Lots of people dream of becoming professional musicians, making a lot of money playing on stage to a packed crowd of adoring fans.
But that’s the glitz and glam of the career. Most people do not realize the daily grind of making a living playing music.
Trinity High School senior and pianist Connor Rohrer is an exception to that.
For more than a year Rohrer has been performing multiple shows a week with several groups in several styles of music. And that’s all while holding a 4.0-plus GPA and taking advanced level and college preparatory classes.
“I’m on the stage the whole time and I have a good time,” he said. “I’m playing three to five gigs per week. Sometimes it’s a little bit less than that. Sometimes it’s a little bit more.”
Equally impressive as his academic achievement is that Rohrer’s passion for music and performing has not eroded under his busy and sometimes hectic schedule.
“I think it’s important to have fun,” Rohrer said. “When I go to gigs, it’s like I’m hanging out with friends. When I go to gigs with my bandmates, that’s my fun time, too, and I’m having a good time playing music and hanging out with them.”
Rohrer, the son of Lisa and Curt Rohrer, performs classical, rock, pop and jazz music. Jazz, however, has been his main focus, he said. He said he seeks to be a versatile musician with the understanding that that “is where the money is at.”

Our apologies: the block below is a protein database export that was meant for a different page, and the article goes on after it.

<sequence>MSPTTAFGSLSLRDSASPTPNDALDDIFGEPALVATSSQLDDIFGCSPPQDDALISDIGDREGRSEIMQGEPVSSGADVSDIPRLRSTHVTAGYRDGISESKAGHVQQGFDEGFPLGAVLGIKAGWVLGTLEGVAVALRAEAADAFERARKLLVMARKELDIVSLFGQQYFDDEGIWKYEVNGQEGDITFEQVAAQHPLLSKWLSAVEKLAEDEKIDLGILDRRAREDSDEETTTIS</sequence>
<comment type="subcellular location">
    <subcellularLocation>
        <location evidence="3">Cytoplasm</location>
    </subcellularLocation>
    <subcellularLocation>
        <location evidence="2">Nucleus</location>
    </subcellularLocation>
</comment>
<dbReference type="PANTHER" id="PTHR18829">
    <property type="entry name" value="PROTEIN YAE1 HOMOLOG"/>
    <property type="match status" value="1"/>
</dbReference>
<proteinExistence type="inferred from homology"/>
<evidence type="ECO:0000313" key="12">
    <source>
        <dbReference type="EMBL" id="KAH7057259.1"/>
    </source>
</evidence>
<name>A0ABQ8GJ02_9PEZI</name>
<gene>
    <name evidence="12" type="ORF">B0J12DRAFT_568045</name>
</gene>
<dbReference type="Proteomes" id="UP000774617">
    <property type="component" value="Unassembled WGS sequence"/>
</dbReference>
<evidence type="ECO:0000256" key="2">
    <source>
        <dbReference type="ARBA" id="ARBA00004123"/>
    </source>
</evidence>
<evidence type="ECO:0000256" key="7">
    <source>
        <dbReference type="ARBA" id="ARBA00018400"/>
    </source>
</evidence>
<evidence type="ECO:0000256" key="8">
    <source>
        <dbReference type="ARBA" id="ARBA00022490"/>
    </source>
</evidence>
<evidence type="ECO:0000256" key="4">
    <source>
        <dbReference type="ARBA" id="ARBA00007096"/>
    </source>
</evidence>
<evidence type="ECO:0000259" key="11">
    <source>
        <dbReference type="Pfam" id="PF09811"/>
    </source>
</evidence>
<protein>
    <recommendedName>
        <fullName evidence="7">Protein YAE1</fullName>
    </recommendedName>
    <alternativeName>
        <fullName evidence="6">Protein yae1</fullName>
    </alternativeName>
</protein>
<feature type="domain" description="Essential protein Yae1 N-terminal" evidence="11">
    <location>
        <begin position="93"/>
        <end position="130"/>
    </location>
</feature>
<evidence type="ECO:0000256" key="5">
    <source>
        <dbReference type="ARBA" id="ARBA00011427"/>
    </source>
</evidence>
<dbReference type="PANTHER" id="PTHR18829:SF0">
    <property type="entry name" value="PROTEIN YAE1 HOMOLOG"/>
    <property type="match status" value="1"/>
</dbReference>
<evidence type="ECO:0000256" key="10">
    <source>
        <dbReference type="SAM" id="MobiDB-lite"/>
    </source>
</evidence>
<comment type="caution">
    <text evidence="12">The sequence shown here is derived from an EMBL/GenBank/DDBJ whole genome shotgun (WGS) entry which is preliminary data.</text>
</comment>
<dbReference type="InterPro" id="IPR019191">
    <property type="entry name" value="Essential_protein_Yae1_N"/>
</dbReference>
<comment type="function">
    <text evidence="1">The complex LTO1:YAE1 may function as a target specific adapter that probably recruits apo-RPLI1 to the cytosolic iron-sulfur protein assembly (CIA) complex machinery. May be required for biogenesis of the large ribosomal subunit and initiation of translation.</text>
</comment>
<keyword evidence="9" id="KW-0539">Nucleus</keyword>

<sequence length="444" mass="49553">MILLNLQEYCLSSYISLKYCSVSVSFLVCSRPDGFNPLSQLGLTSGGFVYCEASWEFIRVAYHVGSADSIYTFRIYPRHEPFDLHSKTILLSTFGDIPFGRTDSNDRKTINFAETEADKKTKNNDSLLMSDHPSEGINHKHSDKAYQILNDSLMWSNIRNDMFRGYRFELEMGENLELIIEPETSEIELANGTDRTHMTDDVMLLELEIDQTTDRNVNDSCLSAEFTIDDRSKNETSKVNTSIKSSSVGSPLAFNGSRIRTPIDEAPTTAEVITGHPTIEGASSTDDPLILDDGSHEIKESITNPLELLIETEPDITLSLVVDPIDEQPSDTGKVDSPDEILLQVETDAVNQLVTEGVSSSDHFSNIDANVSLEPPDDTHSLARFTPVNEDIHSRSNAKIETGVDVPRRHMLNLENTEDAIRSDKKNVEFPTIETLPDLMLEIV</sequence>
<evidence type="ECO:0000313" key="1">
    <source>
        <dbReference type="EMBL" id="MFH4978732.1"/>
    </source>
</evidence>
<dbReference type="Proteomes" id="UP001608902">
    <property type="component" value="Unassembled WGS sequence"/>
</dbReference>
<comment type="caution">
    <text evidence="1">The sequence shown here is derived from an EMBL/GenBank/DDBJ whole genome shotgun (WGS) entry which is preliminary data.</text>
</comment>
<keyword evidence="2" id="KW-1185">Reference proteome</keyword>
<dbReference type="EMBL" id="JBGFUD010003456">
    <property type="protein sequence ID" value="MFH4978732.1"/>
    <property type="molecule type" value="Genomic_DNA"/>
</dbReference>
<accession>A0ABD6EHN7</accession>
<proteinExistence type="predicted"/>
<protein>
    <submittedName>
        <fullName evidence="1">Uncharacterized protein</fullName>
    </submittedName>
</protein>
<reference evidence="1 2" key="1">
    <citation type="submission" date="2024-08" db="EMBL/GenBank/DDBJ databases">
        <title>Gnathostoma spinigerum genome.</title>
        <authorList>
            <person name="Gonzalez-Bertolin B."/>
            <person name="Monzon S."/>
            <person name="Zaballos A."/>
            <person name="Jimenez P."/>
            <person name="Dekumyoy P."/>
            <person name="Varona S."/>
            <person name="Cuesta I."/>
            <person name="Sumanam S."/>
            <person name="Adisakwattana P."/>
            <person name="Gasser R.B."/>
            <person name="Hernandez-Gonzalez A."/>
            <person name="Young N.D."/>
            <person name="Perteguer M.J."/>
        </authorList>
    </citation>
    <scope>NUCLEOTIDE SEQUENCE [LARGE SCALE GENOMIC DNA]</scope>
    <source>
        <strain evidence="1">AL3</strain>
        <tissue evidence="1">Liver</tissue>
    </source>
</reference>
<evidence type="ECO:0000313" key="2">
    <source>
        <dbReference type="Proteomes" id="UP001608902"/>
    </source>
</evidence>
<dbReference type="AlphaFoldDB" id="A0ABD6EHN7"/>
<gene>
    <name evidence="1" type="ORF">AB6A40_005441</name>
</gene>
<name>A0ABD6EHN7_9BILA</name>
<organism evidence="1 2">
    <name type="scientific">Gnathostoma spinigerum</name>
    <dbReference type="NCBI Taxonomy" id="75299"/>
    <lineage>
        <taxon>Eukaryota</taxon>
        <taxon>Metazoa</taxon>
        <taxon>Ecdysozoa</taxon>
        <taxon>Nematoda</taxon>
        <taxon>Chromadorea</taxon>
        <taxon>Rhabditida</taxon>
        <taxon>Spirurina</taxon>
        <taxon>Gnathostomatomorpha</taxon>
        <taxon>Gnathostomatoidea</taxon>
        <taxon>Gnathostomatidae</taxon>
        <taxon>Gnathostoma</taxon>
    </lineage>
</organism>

At only 18 years old, Rohrer has accomplished more than many musicians do in their entire career. Rohrer is a youth ambassador to the Central Pennsylvania Friends of Jazz, was a member of the all state orchestra and jazz band, was selected to the all-east orchestra and is the first chair bassoonist in the Harrisburg Symphony Youth Orchestra.
He, along with his jazz band, will also take the stage at the Berks Jazz Fest in April to open for renowned jazz bassist Victor Wooten.
While Rohrer said opening for Wooten is his greatest accomplishment to date, it is not the first time he performed with a well-known artist. Rohrer said one of his groups recently opened for 1970s and ‘80s rock star Eddie Money during a house party.
“Now, Eddie Money isn’t the Eddie Money of the ‘80’s, but it’s still cool how you can get into gigs with people you know who know people who know people,” Rohrer said. “It was so cool. It was fun.”
All of this is made possible by Rohrer’s talent, work ethic and time management. He said he attempts to get much of his school work done during free periods at school to allow more time for music outside of the classroom.
“Sometimes I stay up a bit later than I should have,” he said. “But it’s mostly just time management. I really try to maximize my time and ensure that I’m doing something productive, but I hate thinking that way because then it’s not fun.”
Rohrer said he has not decided what to do next year as far as college is concerned, but he hopes to move to Philadelphia or New York to pursue a career in music performance.
“I’ve been accepted to three colleges,” he said. “I’m very hesitant about going because I understand that getting a degree in performance doesn’t guarantee you a job out of college. I’m not exactly really sure what I want to do, but I want to be successful and I want to be happy.”